Bowel management post major joint arthroplasty: results from a randomised controlled trial
Ross-Adjie, G., Monterosso, L., & Bulsara, M. (2014). Bowel management post major joint arthroplasty: results from a randomised controlled trial. International Journal of Orthopaedic and Trauma Nursing, Article in press.
To evaluate the effect of a new post-operative bowel protocol in total hip and total knee replacement patients.
Up to 65% of total hip and total knee replacement patients experience some degree of constipation post-operatively. A lack of robust evidence to guide bowel management and reduce constipation in this cohort was the impetus for this study.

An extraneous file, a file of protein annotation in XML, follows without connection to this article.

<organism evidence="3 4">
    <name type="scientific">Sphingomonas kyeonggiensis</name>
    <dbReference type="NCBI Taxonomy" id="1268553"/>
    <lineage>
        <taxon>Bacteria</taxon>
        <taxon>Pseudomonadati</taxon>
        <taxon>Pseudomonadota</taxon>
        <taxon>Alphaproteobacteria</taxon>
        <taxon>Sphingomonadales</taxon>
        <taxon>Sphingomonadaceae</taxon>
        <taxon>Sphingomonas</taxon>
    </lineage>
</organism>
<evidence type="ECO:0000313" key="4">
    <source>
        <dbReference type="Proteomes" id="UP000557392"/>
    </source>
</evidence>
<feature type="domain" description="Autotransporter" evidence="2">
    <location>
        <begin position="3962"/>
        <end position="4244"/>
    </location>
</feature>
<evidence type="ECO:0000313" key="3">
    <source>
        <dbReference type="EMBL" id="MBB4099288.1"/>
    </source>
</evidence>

A multisite cluster randomised trial in private secondary and tertiary hospitals.
In total 331 patients were recruited across seven Australian hospitals over 13 months. Control participants (n = 171) received routine bowel management whilst intervention participants (n = 160) received bowel management as per the trial protocol.
Intervention patients took 6 days less than controls to return to normal bowel function, and were more than seven times more likely to return to normal bowel function by day 5 post operatively. Age, gender and length of pre-operative fasting had no effect on these outcomes.
These results support the use of the Murdoch Bowel Protocol® for hip and knee replacement patients and may be relevant for other patient groups who experience opioid induced bowel dysfunction.
arthroplasty, hip replacement, knee replacement, analgesia, narcotic, opioid, constipation, Polyethylene glycol